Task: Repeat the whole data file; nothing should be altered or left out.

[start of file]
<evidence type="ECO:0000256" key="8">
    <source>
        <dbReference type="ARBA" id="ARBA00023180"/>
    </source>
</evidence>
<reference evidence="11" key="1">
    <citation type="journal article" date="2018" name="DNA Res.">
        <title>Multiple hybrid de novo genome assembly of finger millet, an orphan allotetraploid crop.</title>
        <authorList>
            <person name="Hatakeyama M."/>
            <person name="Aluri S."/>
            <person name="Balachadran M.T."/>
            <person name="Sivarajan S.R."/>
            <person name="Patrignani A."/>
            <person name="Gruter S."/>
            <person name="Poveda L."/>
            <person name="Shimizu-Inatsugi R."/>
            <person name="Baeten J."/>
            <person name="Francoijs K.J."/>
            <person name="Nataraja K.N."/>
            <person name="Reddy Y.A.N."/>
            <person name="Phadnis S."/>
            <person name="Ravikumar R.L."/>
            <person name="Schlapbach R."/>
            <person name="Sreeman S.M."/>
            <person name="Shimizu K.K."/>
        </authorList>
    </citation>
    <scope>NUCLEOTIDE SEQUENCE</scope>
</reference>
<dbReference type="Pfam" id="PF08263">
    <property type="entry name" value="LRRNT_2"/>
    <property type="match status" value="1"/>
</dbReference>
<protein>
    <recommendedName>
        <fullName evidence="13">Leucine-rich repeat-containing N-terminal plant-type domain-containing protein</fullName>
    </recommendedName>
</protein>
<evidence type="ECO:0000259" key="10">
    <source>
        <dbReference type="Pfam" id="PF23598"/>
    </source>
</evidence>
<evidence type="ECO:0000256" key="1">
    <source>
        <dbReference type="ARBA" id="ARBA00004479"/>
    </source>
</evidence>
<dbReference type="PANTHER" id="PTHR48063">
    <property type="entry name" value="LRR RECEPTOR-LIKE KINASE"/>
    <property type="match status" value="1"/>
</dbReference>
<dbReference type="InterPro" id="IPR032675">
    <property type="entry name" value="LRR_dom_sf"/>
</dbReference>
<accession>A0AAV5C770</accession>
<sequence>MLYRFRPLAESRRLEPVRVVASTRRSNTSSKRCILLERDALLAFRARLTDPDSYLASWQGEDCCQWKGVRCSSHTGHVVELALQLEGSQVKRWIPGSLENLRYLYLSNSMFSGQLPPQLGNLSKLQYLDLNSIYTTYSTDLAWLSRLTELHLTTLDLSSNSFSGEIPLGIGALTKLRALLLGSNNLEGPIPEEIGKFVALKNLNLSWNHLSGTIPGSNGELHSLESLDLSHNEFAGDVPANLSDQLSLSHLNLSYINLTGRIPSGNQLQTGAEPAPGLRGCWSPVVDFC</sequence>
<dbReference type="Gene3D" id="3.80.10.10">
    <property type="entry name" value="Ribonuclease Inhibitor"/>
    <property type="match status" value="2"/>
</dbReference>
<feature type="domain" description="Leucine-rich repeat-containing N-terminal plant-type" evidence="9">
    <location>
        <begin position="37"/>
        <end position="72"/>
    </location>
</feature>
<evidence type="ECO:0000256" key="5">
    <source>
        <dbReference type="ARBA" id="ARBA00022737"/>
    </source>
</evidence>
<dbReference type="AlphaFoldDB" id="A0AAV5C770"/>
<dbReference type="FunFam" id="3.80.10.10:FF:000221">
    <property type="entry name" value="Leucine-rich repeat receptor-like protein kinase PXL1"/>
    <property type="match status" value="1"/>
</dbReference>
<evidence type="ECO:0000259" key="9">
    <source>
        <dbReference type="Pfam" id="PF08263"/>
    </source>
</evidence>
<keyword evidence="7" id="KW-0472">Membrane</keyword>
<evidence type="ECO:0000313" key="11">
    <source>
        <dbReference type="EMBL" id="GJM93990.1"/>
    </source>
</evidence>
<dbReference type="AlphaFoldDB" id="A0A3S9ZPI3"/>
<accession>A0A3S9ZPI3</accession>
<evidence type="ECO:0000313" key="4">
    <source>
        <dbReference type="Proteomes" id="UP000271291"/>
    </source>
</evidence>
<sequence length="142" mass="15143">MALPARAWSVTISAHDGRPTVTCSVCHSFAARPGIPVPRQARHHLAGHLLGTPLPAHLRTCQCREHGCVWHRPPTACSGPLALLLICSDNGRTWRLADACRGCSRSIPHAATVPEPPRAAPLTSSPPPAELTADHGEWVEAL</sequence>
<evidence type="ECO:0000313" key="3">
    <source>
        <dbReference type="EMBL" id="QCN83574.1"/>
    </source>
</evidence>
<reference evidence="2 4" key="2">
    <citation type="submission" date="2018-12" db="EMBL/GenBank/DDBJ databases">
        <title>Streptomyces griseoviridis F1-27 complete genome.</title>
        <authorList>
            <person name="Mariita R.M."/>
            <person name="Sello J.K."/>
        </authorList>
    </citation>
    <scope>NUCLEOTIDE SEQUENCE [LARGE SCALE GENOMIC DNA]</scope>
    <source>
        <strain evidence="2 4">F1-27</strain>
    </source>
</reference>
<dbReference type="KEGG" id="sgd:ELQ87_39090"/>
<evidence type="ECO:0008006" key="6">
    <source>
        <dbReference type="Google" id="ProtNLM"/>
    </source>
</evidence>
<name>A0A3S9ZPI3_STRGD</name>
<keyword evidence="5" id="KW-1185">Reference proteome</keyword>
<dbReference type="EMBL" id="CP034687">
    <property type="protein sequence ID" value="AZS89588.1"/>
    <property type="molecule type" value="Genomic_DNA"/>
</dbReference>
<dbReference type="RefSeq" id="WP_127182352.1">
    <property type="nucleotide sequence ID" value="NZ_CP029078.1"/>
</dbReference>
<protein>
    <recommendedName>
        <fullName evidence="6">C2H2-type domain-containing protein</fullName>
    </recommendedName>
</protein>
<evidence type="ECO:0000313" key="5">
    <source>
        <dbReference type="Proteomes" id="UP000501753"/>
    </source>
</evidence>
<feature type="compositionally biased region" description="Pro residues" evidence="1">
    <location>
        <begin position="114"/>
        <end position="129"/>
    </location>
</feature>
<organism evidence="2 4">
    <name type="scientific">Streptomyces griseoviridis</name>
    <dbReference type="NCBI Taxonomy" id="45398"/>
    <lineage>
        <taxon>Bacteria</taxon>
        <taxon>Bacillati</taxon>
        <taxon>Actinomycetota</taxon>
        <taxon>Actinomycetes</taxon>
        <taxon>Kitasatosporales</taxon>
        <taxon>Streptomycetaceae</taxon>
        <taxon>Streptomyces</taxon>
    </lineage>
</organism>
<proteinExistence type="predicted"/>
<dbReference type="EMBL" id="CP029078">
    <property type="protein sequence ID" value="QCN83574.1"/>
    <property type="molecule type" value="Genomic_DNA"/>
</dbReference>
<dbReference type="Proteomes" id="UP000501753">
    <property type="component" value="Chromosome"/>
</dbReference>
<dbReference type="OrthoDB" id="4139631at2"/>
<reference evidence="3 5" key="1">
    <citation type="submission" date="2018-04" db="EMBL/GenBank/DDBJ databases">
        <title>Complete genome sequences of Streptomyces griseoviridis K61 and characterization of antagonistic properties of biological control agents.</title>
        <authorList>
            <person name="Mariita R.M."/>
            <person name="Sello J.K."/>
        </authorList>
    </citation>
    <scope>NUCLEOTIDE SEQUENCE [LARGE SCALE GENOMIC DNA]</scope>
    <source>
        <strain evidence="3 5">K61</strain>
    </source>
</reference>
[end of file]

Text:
<evidence type="ECO:0000256" key="8">
    <source>
        <dbReference type="ARBA" id="ARBA00023180"/>
    </source>
</evidence>
<reference evidence="11" key="1">
    <citation type="journal article" date="2018" name="DNA Res.">
        <title>Multiple hybrid de novo genome assembly of finger millet, an orphan allotetraploid crop.</title>
        <authorList>
            <person name="Hatakeyama M."/>
            <person name="Aluri S."/>
            <person name="Balachadran M.T."/>
            <person name="Sivarajan S.R."/>
            <person name="Patrignani A."/>
            <person name="Gruter S."/>
            <person name="Poveda L."/>
            <person name="Shimizu-Inatsugi R."/>
            <person name="Baeten J."/>
            <person name="Francoijs K.J."/>
            <person name="Nataraja K.N."/>
            <person name="Reddy Y.A.N."/>
            <person name="Phadnis S."/>
            <person name="Ravikumar R.L."/>
            <person name="Schlapbach R."/>
            <person name="Sreeman S.M."/>
            <person name="Shimizu K.K."/>
        </authorList>
    </citation>
    <scope>NUCLEOTIDE SEQUENCE</scope>
</reference>
<dbReference type="Pfam" id="PF08263">
    <property type="entry name" value="LRRNT_2"/>
    <property type="match status" value="1"/>
</dbReference>
<protein>
    <recommendedName>
        <fullName evidence="13">Leucine-rich repeat-containing N-terminal plant-type domain-containing protein</fullName>
    </recommendedName>
</protein>
<evidence type="ECO:0000259" key="10">
    <source>
        <dbReference type="Pfam" id="PF23598"/>
    </source>
</evidence>
<evidence type="ECO:0000256" key="1">
    <source>
        <dbReference type="ARBA" id="ARBA00004479"/>
    </source>
</evidence>
<dbReference type="PANTHER" id="PTHR48063">
    <property type="entry name" value="LRR RECEPTOR-LIKE KINASE"/>
    <property type="match status" value="1"/>
</dbReference>
<dbReference type="InterPro" id="IPR032675">
    <property type="entry name" value="LRR_dom_sf"/>
</dbReference>
<accession>A0AAV5C770</accession>
<sequence>MLYRFRPLAESRRLEPVRVVASTRRSNTSSKRCILLERDALLAFRARLTDPDSYLASWQGEDCCQWKGVRCSSHTGHVVELALQLEGSQVKRWIPGSLENLRYLYLSNSMFSGQLPPQLGNLSKLQYLDLNSIYTTYSTDLAWLSRLTELHLTTLDLSSNSFSGEIPLGIGALTKLRALLLGSNNLEGPIPEEIGKFVALKNLNLSWNHLSGTIPGSNGELHSLESLDLSHNEFAGDVPANLSDQLSLSHLNLSYINLTGRIPSGNQLQTGAEPAPGLRGCWSPVVDFC</sequence>
<dbReference type="Gene3D" id="3.80.10.10">
    <property type="entry name" value="Ribonuclease Inhibitor"/>
    <property type="match status" value="2"/>
</dbReference>
<feature type="domain" description="Leucine-rich repeat-containing N-terminal plant-type" evidence="9">
    <location>
        <begin position="37"/>
        <end position="72"/>
    </location>
</feature>
<evidence type="ECO:0000256" key="5">
    <source>
        <dbReference type="ARBA" id="ARBA00022737"/>
    </source>
</evidence>
<dbReference type="AlphaFoldDB" id="A0AAV5C770"/>
<dbReference type="FunFam" id="3.80.10.10:FF:000221">
    <property type="entry name" value="Leucine-rich repeat receptor-like protein kinase PXL1"/>
    <property type="match status" value="1"/>
</dbReference>
<evidence type="ECO:0000259" key="9">
    <source>
        <dbReference type="Pfam" id="PF08263"/>
    </source>
</evidence>
<keyword evidence="7" id="KW-0472">Membrane</keyword>
<evidence type="ECO:0000313" key="11">
    <source>
        <dbReference type="EMBL" id="GJM93990.1"/>
    </source>
</evidence>
<dbReference type="AlphaFoldDB" id="A0A3S9ZPI3"/>
<accession>A0A3S9ZPI3</accession>
<evidence type="ECO:0000313" key="4">
    <source>
        <dbReference type="Proteomes" id="UP000271291"/>
    </source>
</evidence>
<sequence length="142" mass="15143">MALPARAWSVTISAHDGRPTVTCSVCHSFAARPGIPVPRQARHHLAGHLLGTPLPAHLRTCQCREHGCVWHRPPTACSGPLALLLICSDNGRTWRLADACRGCSRSIPHAATVPEPPRAAPLTSSPPPAELTADHGEWVEAL</sequence>
<evidence type="ECO:0000313" key="3">
    <source>
        <dbReference type="EMBL" id="QCN83574.1"/>
    </source>
</evidence>
<reference evidence="2 4" key="2">
    <citation type="submission" date="2018-12" db="EMBL/GenBank/DDBJ databases">
        <title>Streptomyces griseoviridis F1-27 complete genome.</title>
        <authorList>
            <person name="Mariita R.M."/>
            <person name="Sello J.K."/>
        </authorList>
    </citation>
    <scope>NUCLEOTIDE SEQUENCE [LARGE SCALE GENOMIC DNA]</scope>
    <source>
        <strain evidence="2 4">F1-27</strain>
    </source>
</reference>
<dbReference type="KEGG" id="sgd:ELQ87_39090"/>
<evidence type="ECO:0008006" key="6">
    <source>
        <dbReference type="Google" id="ProtNLM"/>
    </source>
</evidence>
<name>A0A3S9ZPI3_STRGD</name>
<keyword evidence="5" id="KW-1185">Reference proteome</keyword>
<dbReference type="EMBL" id="CP034687">
    <property type="protein sequence ID" value="AZS89588.1"/>
    <property type="molecule type" value="Genomic_DNA"/>
</dbReference>
<dbReference type="RefSeq" id="WP_127182352.1">
    <property type="nucleotide sequence ID" value="NZ_CP029078.1"/>
</dbReference>
<protein>
    <recommendedName>
        <fullName evidence="6">C2H2-type domain-containing protein</fullName>
    </recommendedName>
</protein>
<evidence type="ECO:0000313" key="5">
    <source>
        <dbReference type="Proteomes" id="UP000501753"/>
    </source>
</evidence>
<feature type="compositionally biased region" description="Pro residues" evidence="1">
    <location>
        <begin position="114"/>
        <end position="129"/>
    </location>
</feature>
<organism evidence="2 4">
    <name type="scientific">Streptomyces griseoviridis</name>
    <dbReference type="NCBI Taxonomy" id="45398"/>
    <lineage>
        <taxon>Bacteria</taxon>
        <taxon>Bacillati</taxon>
        <taxon>Actinomycetota</taxon>
        <taxon>Actinomycetes</taxon>
        <taxon>Kitasatosporales</taxon>
        <taxon>Streptomycetaceae</taxon>
        <taxon>Streptomyces</taxon>
    </lineage>
</organism>
<proteinExistence type="predicted"/>
<dbReference type="EMBL" id="CP029078">
    <property type="protein sequence ID" value="QCN83574.1"/>
    <property type="molecule type" value="Genomic_DNA"/>
</dbReference>
<dbReference type="Proteomes" id="UP000501753">
    <property type="component" value="Chromosome"/>
</dbReference>
<dbReference type="OrthoDB" id="4139631at2"/>
<reference evidence="3 5" key="1">
    <citation type="submission" date="2018-04" db="EMBL/GenBank/DDBJ databases">
        <title>Complete genome sequences of Streptomyces griseoviridis K61 and characterization of antagonistic properties of biological control agents.</title>
        <authorList>
            <person name="Mariita R.M."/>
            <person name="Sello J.K."/>
        </authorList>
    </citation>
    <scope>NUCLEOTIDE SEQUENCE [LARGE SCALE GENOMIC DNA]</scope>
    <source>
        <strain evidence="3 5">K61</strain>
    </source>
</reference>